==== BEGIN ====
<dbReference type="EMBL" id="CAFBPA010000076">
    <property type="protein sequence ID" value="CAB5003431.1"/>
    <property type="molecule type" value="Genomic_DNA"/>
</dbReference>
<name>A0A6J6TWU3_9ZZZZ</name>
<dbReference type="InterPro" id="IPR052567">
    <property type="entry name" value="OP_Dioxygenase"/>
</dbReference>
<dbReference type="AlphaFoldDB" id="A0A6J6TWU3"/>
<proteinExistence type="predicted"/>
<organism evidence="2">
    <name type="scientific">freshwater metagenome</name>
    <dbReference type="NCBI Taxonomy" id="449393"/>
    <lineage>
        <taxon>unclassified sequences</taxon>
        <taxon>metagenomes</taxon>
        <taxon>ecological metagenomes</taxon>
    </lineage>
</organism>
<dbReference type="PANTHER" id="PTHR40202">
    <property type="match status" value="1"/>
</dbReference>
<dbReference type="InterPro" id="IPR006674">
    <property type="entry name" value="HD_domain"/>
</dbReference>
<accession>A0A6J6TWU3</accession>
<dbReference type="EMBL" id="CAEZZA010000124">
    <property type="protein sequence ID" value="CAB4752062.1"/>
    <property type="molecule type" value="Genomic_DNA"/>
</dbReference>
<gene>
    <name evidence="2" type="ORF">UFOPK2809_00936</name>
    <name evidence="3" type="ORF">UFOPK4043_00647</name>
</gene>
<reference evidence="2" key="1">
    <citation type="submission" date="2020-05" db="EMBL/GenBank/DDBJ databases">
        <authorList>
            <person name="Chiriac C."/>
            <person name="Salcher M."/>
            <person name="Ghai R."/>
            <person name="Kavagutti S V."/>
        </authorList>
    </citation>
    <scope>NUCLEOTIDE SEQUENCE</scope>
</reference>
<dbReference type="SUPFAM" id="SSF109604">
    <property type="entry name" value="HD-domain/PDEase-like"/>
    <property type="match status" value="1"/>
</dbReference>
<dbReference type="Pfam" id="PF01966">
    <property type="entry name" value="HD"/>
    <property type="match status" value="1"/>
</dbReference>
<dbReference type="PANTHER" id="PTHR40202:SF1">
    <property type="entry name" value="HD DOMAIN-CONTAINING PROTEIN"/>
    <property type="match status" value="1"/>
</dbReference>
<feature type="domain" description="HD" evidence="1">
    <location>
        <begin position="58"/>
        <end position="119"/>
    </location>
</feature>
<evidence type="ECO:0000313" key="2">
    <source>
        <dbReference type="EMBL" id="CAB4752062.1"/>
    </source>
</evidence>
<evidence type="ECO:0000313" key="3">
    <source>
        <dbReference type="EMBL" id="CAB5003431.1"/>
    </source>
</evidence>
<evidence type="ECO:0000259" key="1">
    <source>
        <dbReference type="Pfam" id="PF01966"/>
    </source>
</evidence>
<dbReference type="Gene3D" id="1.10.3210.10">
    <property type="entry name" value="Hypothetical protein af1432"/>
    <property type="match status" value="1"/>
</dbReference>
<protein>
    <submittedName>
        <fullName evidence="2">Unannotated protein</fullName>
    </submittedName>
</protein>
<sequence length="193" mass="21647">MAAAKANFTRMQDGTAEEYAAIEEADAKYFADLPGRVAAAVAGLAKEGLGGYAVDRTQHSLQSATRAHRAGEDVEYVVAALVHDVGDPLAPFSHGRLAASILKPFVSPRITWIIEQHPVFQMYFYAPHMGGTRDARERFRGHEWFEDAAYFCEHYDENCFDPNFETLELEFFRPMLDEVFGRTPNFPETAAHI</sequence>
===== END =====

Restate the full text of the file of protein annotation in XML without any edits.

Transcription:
<dbReference type="EMBL" id="CAFBPA010000076">
    <property type="protein sequence ID" value="CAB5003431.1"/>
    <property type="molecule type" value="Genomic_DNA"/>
</dbReference>
<name>A0A6J6TWU3_9ZZZZ</name>
<dbReference type="InterPro" id="IPR052567">
    <property type="entry name" value="OP_Dioxygenase"/>
</dbReference>
<dbReference type="AlphaFoldDB" id="A0A6J6TWU3"/>
<proteinExistence type="predicted"/>
<organism evidence="2">
    <name type="scientific">freshwater metagenome</name>
    <dbReference type="NCBI Taxonomy" id="449393"/>
    <lineage>
        <taxon>unclassified sequences</taxon>
        <taxon>metagenomes</taxon>
        <taxon>ecological metagenomes</taxon>
    </lineage>
</organism>
<dbReference type="PANTHER" id="PTHR40202">
    <property type="match status" value="1"/>
</dbReference>
<dbReference type="InterPro" id="IPR006674">
    <property type="entry name" value="HD_domain"/>
</dbReference>
<accession>A0A6J6TWU3</accession>
<dbReference type="EMBL" id="CAEZZA010000124">
    <property type="protein sequence ID" value="CAB4752062.1"/>
    <property type="molecule type" value="Genomic_DNA"/>
</dbReference>
<gene>
    <name evidence="2" type="ORF">UFOPK2809_00936</name>
    <name evidence="3" type="ORF">UFOPK4043_00647</name>
</gene>
<reference evidence="2" key="1">
    <citation type="submission" date="2020-05" db="EMBL/GenBank/DDBJ databases">
        <authorList>
            <person name="Chiriac C."/>
            <person name="Salcher M."/>
            <person name="Ghai R."/>
            <person name="Kavagutti S V."/>
        </authorList>
    </citation>
    <scope>NUCLEOTIDE SEQUENCE</scope>
</reference>
<dbReference type="SUPFAM" id="SSF109604">
    <property type="entry name" value="HD-domain/PDEase-like"/>
    <property type="match status" value="1"/>
</dbReference>
<dbReference type="Pfam" id="PF01966">
    <property type="entry name" value="HD"/>
    <property type="match status" value="1"/>
</dbReference>
<dbReference type="PANTHER" id="PTHR40202:SF1">
    <property type="entry name" value="HD DOMAIN-CONTAINING PROTEIN"/>
    <property type="match status" value="1"/>
</dbReference>
<feature type="domain" description="HD" evidence="1">
    <location>
        <begin position="58"/>
        <end position="119"/>
    </location>
</feature>
<evidence type="ECO:0000313" key="2">
    <source>
        <dbReference type="EMBL" id="CAB4752062.1"/>
    </source>
</evidence>
<evidence type="ECO:0000313" key="3">
    <source>
        <dbReference type="EMBL" id="CAB5003431.1"/>
    </source>
</evidence>
<evidence type="ECO:0000259" key="1">
    <source>
        <dbReference type="Pfam" id="PF01966"/>
    </source>
</evidence>
<dbReference type="Gene3D" id="1.10.3210.10">
    <property type="entry name" value="Hypothetical protein af1432"/>
    <property type="match status" value="1"/>
</dbReference>
<protein>
    <submittedName>
        <fullName evidence="2">Unannotated protein</fullName>
    </submittedName>
</protein>
<sequence length="193" mass="21647">MAAAKANFTRMQDGTAEEYAAIEEADAKYFADLPGRVAAAVAGLAKEGLGGYAVDRTQHSLQSATRAHRAGEDVEYVVAALVHDVGDPLAPFSHGRLAASILKPFVSPRITWIIEQHPVFQMYFYAPHMGGTRDARERFRGHEWFEDAAYFCEHYDENCFDPNFETLELEFFRPMLDEVFGRTPNFPETAAHI</sequence>